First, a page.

Off the west coast, in the Tasman Sea, temperatures were as much as 6C above normal – at the time, it was the largest sea temperature anomaly in the world.

When weather conditions are settled – effectively meaning a lack of wind – there is no mechanism for deeper, colder water to come to the ocean’s surface, which keeps the seas warm, says Niwa scientist Chris Brandolino.

“Warm ocean temperatures release a lot of heat and a lot of energy into the atmosphere, and if you have a storm or a low pressure passing over that, it can provide the necessary energy to really ramp up the intensity of the storm”.

“In other words, if the same storm were to pass over waters that were cooler than average, as opposed to warmer than average, I’d be shocked if we got a similar result.”

That effect is a major reason why climate scientists say rising temperatures will increase the intensity of extreme weather events: warmer oceans can empower storms, potentially increasing rainfall amounts and wind speeds.

Stuff:  Living on the Edge: What climate change means for Taranaki

The climate change debate has hogged headlines recently but its influence on humanity is undeniable. In the first of a six-part series called Living on the Edge, reporter Deena Coster takes a deeper look at what it means for Taranaki.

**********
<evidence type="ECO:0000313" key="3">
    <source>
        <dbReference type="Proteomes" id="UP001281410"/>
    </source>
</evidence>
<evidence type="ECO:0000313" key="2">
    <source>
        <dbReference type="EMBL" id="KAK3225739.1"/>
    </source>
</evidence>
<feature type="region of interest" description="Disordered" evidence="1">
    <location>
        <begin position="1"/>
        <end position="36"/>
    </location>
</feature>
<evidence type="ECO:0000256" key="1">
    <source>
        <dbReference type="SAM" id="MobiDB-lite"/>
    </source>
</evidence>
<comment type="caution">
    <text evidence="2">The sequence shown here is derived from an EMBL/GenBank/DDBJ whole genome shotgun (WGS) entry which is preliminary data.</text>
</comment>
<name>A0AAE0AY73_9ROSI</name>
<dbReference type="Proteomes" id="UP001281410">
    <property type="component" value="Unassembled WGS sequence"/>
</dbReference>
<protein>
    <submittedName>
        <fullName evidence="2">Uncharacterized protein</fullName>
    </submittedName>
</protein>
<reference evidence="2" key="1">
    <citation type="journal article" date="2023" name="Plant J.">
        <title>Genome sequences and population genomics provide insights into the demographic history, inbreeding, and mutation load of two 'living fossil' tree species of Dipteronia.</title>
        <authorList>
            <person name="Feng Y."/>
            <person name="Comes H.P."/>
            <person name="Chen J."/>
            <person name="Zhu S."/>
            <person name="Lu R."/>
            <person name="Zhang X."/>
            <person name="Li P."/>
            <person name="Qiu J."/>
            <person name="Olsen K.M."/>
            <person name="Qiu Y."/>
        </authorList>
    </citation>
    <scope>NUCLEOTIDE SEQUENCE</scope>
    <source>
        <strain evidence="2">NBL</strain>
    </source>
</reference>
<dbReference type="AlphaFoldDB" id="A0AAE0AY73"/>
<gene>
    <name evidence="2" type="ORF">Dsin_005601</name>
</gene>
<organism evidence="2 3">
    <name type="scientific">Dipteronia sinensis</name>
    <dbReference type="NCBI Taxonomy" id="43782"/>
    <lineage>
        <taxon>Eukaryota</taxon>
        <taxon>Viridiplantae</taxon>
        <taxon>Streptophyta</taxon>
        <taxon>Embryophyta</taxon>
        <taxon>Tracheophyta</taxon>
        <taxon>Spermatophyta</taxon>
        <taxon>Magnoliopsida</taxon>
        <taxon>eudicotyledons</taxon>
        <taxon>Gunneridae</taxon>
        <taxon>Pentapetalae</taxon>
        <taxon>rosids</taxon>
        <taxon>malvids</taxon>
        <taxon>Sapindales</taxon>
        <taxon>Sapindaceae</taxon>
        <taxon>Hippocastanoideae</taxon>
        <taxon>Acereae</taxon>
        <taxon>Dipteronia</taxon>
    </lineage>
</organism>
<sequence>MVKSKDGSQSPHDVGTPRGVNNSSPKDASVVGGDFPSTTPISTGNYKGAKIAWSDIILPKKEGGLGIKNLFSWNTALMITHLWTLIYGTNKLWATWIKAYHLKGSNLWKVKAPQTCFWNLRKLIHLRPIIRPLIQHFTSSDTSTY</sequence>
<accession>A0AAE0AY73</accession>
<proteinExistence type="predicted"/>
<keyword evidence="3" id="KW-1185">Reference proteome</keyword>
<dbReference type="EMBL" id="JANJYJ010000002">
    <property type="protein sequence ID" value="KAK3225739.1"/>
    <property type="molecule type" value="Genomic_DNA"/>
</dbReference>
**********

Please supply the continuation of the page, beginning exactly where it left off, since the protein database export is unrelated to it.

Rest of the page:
The rough and rugged Taranaki coastline will be unrecognisable in 100 years’ time.

Houses once dotted along the coast will be lost, as coastal erosion and rising sea levels steal away the very land they rest on.

Creating a clear understanding of which areas of New Zealand are vulnerable to sea level changes is at the heart of a new $8m study.

For the next five years, the NZ SeaRise Programme will attempt to provide accurate estimates of the magnitude and rate of sea level rise for coastal regions to the end of this century and beyond.

Detailed maps will be drawn up from the data in order to show larger seaside settlements where its vulnerabilities lie.

One involved in the study is Professor Tim Naish, of the Antarctic Research Centre, based at Victoria University of Wellington.

He says regardless of what changes are implemented now, a 50cm sea rise by 2100 is unavoidable.

“That’s built in; we can’t avoid that.”